ATO’s announcement on Self-Managed Superannuation Funds borrowing from related parties

ATO’s announcement on Self-Managed Superannuation Funds borrowing from related parties
ATO’s announcement on Self-Managed Superannuation Funds borrowing from related parties

GUEST OBSERVER

On 6 April 2016 the ATO released a document relating to its view of what is “arms-length” terms when a self-managed superannuation fund (SMSF) borrows from a related party of the fund.   

The release of these guidelines is welcomed in that it provides details of the ATO’s current view of how these arrangements can be structured. Questions have been raised by the SMSF industry in relation to related party loans for a number of years, and this document will assist the industry with an indication of the ATO’s view.

The guidelines provide safe harbours for loan arrangements for the purchase of real property or stock exchange listed shares or units. In providing these guidelines the ATO has expressed the view in relation to the following components of the loan including - 

·        minimum interest rate to be charged; 

·        fixed or variable interest rate terms; 

·        the term of the loan; 

·        the maximum loan to value ratio; 

·        the security to be provided; 

·        the ability for personal guarantees to be provided; 

·        frequency of repayments; and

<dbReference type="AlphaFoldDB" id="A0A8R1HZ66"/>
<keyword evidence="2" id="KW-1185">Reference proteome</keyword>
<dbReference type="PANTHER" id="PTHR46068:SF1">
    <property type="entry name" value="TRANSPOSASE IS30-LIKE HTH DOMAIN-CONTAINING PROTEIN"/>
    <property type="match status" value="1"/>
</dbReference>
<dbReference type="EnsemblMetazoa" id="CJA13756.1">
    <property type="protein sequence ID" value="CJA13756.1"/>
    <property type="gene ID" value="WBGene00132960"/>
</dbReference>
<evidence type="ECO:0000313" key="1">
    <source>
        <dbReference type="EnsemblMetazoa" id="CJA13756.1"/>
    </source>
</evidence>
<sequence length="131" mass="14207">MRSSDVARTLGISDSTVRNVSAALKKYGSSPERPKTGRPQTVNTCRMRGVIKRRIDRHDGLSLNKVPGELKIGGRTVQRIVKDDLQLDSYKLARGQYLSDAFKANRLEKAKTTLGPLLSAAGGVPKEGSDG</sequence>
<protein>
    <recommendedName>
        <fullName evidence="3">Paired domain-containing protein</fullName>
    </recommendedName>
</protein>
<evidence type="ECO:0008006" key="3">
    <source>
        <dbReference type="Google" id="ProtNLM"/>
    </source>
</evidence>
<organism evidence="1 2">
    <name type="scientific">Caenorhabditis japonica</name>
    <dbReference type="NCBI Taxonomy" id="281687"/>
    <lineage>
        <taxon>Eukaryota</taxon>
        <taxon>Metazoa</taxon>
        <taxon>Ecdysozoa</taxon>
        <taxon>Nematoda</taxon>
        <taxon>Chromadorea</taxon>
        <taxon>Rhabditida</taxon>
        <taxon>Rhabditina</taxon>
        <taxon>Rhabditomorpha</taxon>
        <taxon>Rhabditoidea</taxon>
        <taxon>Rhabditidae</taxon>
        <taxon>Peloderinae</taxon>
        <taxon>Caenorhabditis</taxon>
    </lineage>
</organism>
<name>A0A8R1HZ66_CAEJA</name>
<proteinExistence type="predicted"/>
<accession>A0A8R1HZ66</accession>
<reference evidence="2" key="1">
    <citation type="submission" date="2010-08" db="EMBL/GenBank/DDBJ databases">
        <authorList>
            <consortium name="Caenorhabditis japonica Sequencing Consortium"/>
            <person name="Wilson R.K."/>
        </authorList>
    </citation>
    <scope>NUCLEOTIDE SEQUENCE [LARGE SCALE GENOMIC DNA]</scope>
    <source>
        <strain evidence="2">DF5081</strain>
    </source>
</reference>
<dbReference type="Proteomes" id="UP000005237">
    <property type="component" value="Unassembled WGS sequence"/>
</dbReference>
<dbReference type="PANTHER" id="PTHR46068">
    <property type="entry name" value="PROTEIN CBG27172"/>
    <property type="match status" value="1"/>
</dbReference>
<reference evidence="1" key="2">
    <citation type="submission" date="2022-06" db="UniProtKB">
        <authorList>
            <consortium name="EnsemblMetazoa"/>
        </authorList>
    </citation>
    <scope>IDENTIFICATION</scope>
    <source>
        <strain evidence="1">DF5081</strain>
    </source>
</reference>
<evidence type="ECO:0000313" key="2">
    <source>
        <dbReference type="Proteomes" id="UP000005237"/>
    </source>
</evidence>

·        the type of agreement required. 

In assessing compliance with the above, the ATO is taking a practical approach in allowing SMSF trustees until 30 June 2016 to get their affairs in order with any loans from related parties. 

As such, any SMSF that has borrowed from a related party of the fund should review the arrangements before 30 June 2016 to ascertain if there is any impact on their current borrowing arrangements.

The ATO has also stated in the guidelines that arrangements outside of the safe harbours may be acceptable. However, in the event of the ATO reviewing the arrangements the onus will be on the trustees to “demonstrate this by maintaining evidence that shows their particular arrangement is established and maintained on terms that replicate the terms of a commercial loan available in the same circumstances.” 

The key issue for SMSFs is to review their current arrangements to see if they fit within the safe harbour provided by the ATO.  If they don’t, they should review their ability to fit within the safe harbour or consider their options by either, documenting why the arrangement is commercial, refinancing or winding up the arrangement.

Brad Eppingstall is director, of RSM Australia and can be contacted here.

Tags: 
Ato Taxation

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